The Penguin Anthology of Contemporary African Writing, published in 2009, opens with a piece by the Nigerian author Chinua Achebe, who died last year at the age of 82. Assuming the Penguin editors meant “contemporary” in the usual sense of the term, this was a remarkable distinction to bestow on an author who published his first novel in 1958 and his last novel (bar one late-in-life flop) in 1966, and who in the last decades of his life published little apart from a handful of essay collections and a meandering war memoir. But in another sense it was entirely appropriate to call Achebe a contemporary African writer, since African novel-writing has scarcely progressed since he inaugurated it with the celebrated Things Fall Apart.
In the decades since that title was published—the same year as The Once and Future King, Our Man in Havana, and The Dharma Bums—the American novel has evolved through a multitude of vogues and phases while the Anglophone African novel has, for the most part, remained as it was when Achebe launched it: unremarkable in its prose, flat in its characterization, anti-Western in its politics, and preoccupied with the confrontation between tradition and modernity. These characteristics have dominated the African novel so thoroughly that most Western readers assume they are essential to it, just as madness and melodrama are essential to the Russian novel.
In fact, the uniformity of African fiction is quite artificial. Nothing about the continent predestined its fiction to be stylistically humdrum and politically tendentious. It was a deliberate collaboration between Achebe, his publishers, and Western multiculturalists that made it that way, to serve the personal interests of the first two parties and the political interests of the third. – See more at: http://www.claremont.org/article/up-from-colonialism/#.VBuyuStdUi6
It’s been two years since I parted ways with the NFL and opened up my Sundays to other things. At the time I thought of it as a “personal boycott.” In other words, you don’t stop watching pro football with the intent of igniting a movement, or of affecting one wit of change in the NFL. You do it so you can sleep at night, so that you can preserve your own morality. I left to keep my side of the street clean in the particular way that I like.
I regret losing a common language and a common culture. The NFL allowed for a bridge to other people with whom I had virtually nothing else in common. (Indeed it is interesting that my French studies began in earnest around the same time I stopped watching football.) But everything I’ve seen since has served to confirm the suspicions that led me to stop watching.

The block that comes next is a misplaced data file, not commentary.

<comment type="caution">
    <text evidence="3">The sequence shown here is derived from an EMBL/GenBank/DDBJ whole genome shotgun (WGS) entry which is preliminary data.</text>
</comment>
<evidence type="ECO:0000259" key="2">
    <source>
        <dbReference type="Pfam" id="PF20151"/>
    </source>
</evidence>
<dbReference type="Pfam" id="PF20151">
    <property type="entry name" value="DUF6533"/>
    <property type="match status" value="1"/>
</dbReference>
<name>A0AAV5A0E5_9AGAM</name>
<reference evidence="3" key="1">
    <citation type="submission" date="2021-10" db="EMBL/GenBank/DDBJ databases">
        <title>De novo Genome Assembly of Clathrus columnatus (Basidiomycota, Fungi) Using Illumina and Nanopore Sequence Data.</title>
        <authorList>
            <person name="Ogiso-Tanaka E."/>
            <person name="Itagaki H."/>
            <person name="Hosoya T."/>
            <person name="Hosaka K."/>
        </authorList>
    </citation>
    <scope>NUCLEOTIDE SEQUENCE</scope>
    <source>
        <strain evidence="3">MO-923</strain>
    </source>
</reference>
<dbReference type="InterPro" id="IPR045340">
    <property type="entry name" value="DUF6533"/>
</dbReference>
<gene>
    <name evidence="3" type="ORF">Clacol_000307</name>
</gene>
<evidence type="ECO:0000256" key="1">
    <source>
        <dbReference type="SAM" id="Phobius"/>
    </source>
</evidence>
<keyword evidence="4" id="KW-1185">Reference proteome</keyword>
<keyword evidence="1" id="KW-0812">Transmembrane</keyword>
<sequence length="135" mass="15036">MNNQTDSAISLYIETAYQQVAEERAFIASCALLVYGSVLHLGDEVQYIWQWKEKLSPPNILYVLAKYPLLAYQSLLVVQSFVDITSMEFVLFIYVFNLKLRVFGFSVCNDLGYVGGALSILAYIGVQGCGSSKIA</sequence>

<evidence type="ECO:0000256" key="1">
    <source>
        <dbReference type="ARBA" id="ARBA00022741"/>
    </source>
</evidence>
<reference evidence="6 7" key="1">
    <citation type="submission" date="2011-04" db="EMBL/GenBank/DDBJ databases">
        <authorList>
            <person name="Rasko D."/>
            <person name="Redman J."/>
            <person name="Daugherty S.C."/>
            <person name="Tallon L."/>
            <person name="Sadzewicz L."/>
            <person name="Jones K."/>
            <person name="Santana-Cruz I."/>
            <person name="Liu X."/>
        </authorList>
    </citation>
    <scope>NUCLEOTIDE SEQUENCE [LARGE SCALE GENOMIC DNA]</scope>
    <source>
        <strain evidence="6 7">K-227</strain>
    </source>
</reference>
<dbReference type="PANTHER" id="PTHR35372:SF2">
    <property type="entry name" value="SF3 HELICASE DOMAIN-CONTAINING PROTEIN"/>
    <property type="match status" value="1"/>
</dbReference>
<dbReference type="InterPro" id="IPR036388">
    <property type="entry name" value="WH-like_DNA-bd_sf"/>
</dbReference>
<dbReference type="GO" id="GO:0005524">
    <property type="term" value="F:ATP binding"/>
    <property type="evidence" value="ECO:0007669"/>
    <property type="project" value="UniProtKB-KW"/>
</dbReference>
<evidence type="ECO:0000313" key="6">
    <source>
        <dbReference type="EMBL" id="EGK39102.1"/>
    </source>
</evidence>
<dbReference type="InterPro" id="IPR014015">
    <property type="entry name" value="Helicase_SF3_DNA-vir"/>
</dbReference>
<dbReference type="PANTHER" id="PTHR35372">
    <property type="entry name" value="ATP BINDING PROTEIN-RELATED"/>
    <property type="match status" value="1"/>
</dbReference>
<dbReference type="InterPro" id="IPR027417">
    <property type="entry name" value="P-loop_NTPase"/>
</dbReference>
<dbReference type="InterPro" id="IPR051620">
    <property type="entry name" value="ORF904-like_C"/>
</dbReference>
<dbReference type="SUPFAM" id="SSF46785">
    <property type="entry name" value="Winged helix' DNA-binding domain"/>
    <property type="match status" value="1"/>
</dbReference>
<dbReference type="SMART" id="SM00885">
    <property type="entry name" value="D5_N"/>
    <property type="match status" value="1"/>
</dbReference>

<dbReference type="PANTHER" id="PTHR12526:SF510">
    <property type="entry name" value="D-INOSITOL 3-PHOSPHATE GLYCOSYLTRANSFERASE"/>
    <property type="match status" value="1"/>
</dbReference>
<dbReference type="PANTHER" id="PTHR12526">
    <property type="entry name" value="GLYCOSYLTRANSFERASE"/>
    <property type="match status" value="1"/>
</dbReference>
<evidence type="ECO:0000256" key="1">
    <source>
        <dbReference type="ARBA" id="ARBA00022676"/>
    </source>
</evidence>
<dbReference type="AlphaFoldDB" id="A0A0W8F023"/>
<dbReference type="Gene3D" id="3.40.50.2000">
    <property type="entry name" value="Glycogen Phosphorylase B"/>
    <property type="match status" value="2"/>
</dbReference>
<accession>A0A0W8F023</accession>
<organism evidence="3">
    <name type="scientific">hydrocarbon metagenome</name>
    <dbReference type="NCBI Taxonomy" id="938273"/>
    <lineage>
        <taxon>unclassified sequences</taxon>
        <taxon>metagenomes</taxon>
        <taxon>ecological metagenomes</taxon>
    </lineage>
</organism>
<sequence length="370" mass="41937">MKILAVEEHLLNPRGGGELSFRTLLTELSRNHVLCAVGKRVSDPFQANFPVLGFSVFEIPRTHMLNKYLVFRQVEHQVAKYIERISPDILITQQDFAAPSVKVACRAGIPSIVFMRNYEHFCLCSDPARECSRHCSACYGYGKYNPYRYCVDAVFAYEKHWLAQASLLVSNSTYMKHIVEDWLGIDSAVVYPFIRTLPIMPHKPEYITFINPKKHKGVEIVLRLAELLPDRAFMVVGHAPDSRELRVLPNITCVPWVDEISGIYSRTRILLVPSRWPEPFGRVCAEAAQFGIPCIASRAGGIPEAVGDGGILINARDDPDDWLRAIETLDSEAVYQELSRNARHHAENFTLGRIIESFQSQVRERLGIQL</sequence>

My family has a long history with apples. My 96-year-old paternal grandmother now lives in a Stalinist apartment block in Warsaw’s Mokotow district, but she comes from an apple-growing village outside Grojec. At the end of World War II, after the Germans had killed her husband for being in Poland’s underground Home Army, she moved to the ruined Polish capital as a single mother. With the help of a relative, she set up a fruit stall in a corner of a destroyed school to sell apples to local workers rebuilding the city.
My mother’s father, upon his return from Buchenwald, was a broken man who found solace in growing fruit. He sold nearly all of his possession to buy a plot of land south of Warsaw where he nurtured his hundreds of trees with the reluctant help of his children. Apple profits bought my mother her one-way ticket to London on the eve of the communist declaration of Martial Law in Warsaw in 1981.
A study looking at what drives some Millennial Evangelicals to hold less conservative views than their elders generated surprising results.
Young white Evangelicals whose social networks mostly included people like them were the most likely to depart from older Evangelicals on cultural issues while young Evangelicals with more diverse social networks were more likely to hold views similar to older Evangelicals. In other words, the more embedded Millennial Evangelicals are in the Evangelical subculture and the less interaction they have with non-Evangelicals, the more likely they are to demonstrate attitudes diverging from their elders.
From The Atlantic:
It’s not the sort of accomplishment that ESPN is likely to crow about, but Philadelphia Phillies center-fielder Ben Revere is on track to set an astonishing baseball record—a mark that says as much about the game today as Barry Bonds’s 73 home runs said about the swollen biceps that defined the early 21st century. Revere is currently batting just over .313, higher than any other player in the National League. That figure would match the lowest batting title in the NL’s 138-year history and the fourth lowest in baseball since 1900.
Can’t anybody hit, these days?
Baseball has become too boring is one of those popular but unfalsifiable statements about sports, like Curling is stupid and Americans should watch more soccer. But if you like guys crossing the plate and balls falling beyond the outfield walls, baseball’s growing tedium is a straightforward observation. Both home runs-per-game and runs-per-game are down about 20 percent from their early-2000s highs. Strikeouts are up about a fifth. In the last decade, the number of players slugging higher than .500 has collapsed from 45 to 15.
Memorization, not rationalization. That is the advice of my 13-year-old daughter, Esmee, as I struggle to make sense of a paragraph of notes for an upcoming Earth Science test on minerals. “Minerals have crystal systems which are defined by the # of axis and the length of the axis that intersect the crystal faces.” That’s how the notes start, and they only get murkier after that. When I ask Esmee what this actually means, she gives me her homework credo.